Experts criticise lack of NHS funding for PGD
Progress Educational Trust03 May 2009
British couples at risk from passing on a serious genetic disorder to their children are being refused National Health Service (NHS) funding for treatment which could allow them to have a healthy child, medical experts have warned this week. The procedure, known as pre-implantation genetic diagnosis (PGD), involves creating embryos through conventional IVF, testing them for a particular condition, and only implanting those free from that condition into the woman's womb. In the absence of this procedure, many couples wishing to have children are forced to conceive naturally and face the prospect of either having an affected child, or of terminating any pregnancies which test positive for the condition.
Alison Lashwood, consultant nurse in genetics and PGD at Guy's and St Thomas' Hospital in London, told the Times newspaper: 'There are couples we have seen who have not been given funding, who have gone on to have affected children. Others have had to go down the prenatal testing route and some have had terminations.' Earlier this week, Guy's hospital celebrated the opening of its new 'Assisted Conception Unit and PGD Centre', offering standard fertility treatments, such as IVF and ICSI, as well as the largest and most successful PGD programme in the UK.
Part of the controversy around PGD relates to the possibility of couples wanting to create so called 'designer' babies, by selecting embryos for attributes such as height, intelligence or sporting ability. However, such traits, like many common illnesses, are the result of a combination of different genetic and non-genetic factors, making the prospect of selecting embryos with such traits virtually impossible. Furthermore, the treatment is highly regulated and the overseeing body - the Human Fertilisation and Embryology Authority (HFEA) - has a definitive list of genetic disorders which it considers sufficiently 'serious' for PGD to be offered, although decisions over whether or not to award the £7,000 necessary for a PGD cycle are made locally on a case-by-case basis at the discretion of the NHS Trust.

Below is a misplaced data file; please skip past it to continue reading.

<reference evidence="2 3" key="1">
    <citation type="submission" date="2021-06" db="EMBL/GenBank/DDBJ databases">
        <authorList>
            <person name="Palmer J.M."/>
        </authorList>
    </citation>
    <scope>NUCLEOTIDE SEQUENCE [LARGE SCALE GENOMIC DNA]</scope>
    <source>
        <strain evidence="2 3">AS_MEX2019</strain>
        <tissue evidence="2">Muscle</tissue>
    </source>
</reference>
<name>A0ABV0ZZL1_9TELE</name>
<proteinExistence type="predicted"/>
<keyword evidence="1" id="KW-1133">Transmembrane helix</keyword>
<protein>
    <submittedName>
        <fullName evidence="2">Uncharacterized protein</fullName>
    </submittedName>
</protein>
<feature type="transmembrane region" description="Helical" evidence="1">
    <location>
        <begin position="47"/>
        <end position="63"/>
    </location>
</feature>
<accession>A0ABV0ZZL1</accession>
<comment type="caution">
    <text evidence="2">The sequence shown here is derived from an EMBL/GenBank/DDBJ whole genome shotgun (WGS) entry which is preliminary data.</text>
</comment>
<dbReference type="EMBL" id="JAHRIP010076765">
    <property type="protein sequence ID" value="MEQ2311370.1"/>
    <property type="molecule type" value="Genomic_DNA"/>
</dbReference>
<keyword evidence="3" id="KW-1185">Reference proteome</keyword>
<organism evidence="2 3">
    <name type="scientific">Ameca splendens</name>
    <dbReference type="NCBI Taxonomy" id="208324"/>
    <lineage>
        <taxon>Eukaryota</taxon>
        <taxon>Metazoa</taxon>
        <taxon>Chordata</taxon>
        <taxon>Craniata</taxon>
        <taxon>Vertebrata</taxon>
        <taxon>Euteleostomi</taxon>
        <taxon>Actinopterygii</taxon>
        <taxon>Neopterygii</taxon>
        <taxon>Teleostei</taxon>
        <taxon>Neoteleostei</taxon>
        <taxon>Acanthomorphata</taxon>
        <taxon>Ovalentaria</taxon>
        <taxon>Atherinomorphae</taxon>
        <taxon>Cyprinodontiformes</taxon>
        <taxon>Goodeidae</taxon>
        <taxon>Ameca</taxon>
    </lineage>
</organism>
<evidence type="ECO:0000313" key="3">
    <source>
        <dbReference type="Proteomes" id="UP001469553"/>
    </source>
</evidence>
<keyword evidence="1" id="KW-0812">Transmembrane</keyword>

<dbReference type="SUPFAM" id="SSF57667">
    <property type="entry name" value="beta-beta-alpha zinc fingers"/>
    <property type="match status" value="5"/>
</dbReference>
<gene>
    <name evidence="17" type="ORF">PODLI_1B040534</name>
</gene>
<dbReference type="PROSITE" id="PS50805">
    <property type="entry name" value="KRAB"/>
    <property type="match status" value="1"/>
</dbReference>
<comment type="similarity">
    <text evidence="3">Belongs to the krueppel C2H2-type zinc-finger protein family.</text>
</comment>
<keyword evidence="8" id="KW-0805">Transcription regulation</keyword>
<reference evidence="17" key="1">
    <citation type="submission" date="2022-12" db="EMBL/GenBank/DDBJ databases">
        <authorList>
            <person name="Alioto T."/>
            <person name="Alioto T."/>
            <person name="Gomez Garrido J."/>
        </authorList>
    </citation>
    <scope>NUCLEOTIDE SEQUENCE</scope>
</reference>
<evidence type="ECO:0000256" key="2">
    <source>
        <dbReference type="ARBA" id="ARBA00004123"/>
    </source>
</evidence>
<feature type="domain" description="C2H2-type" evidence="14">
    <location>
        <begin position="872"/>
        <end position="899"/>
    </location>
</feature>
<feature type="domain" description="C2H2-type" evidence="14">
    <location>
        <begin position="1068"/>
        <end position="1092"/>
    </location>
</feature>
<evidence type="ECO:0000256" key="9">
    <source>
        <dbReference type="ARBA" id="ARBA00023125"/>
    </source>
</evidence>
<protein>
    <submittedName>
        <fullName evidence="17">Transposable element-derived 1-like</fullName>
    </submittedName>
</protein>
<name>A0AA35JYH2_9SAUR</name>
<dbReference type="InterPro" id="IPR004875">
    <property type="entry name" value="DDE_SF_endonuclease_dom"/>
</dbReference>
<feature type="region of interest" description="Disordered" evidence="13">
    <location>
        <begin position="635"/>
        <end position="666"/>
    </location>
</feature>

Claire Holdcroft, an outreach worker for the Jennifer Trust, which works with families affected by the life-limiting childhood condition spinal muscular atrophy (SMA), said that ending the PGD 'postcode lottery' would help them better advise at-risk couples. 'It would be really helpful if there were nationwide standards for who should be entitled to [PGD] so everyone knew where they stood and we knew that, as a national charity, we were giving out relevant advice,' she told the BBC.
Reproduced with permission from BioNews, an email and online sources of news, information and comment on assisted reproduction and genetics.